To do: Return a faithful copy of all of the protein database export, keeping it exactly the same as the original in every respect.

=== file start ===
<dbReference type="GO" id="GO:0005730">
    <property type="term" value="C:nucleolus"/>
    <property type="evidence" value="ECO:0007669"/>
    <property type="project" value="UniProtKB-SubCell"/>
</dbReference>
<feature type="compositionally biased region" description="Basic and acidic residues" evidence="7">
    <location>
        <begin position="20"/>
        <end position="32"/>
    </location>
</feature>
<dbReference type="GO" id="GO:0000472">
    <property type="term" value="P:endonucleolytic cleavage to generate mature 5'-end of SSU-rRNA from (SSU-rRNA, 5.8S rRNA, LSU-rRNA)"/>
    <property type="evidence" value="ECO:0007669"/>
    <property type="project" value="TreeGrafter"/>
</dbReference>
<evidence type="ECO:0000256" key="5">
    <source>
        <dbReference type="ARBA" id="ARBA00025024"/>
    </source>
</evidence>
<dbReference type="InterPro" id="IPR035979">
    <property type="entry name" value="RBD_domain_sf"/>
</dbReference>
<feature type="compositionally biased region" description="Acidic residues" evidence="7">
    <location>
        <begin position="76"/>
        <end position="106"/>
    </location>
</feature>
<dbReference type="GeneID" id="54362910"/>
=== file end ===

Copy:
<dbReference type="GO" id="GO:0005730">
    <property type="term" value="C:nucleolus"/>
    <property type="evidence" value="ECO:0007669"/>
    <property type="project" value="UniProtKB-SubCell"/>
</dbReference>
<feature type="compositionally biased region" description="Basic and acidic residues" evidence="7">
    <location>
        <begin position="20"/>
        <end position="32"/>
    </location>
</feature>
<dbReference type="GO" id="GO:0000472">
    <property type="term" value="P:endonucleolytic cleavage to generate mature 5'-end of SSU-rRNA from (SSU-rRNA, 5.8S rRNA, LSU-rRNA)"/>
    <property type="evidence" value="ECO:0007669"/>
    <property type="project" value="TreeGrafter"/>
</dbReference>
<evidence type="ECO:0000256" key="5">
    <source>
        <dbReference type="ARBA" id="ARBA00025024"/>
    </source>
</evidence>
<dbReference type="InterPro" id="IPR035979">
    <property type="entry name" value="RBD_domain_sf"/>
</dbReference>
<feature type="compositionally biased region" description="Acidic residues" evidence="7">
    <location>
        <begin position="76"/>
        <end position="106"/>
    </location>
</feature>
<dbReference type="GeneID" id="54362910"/>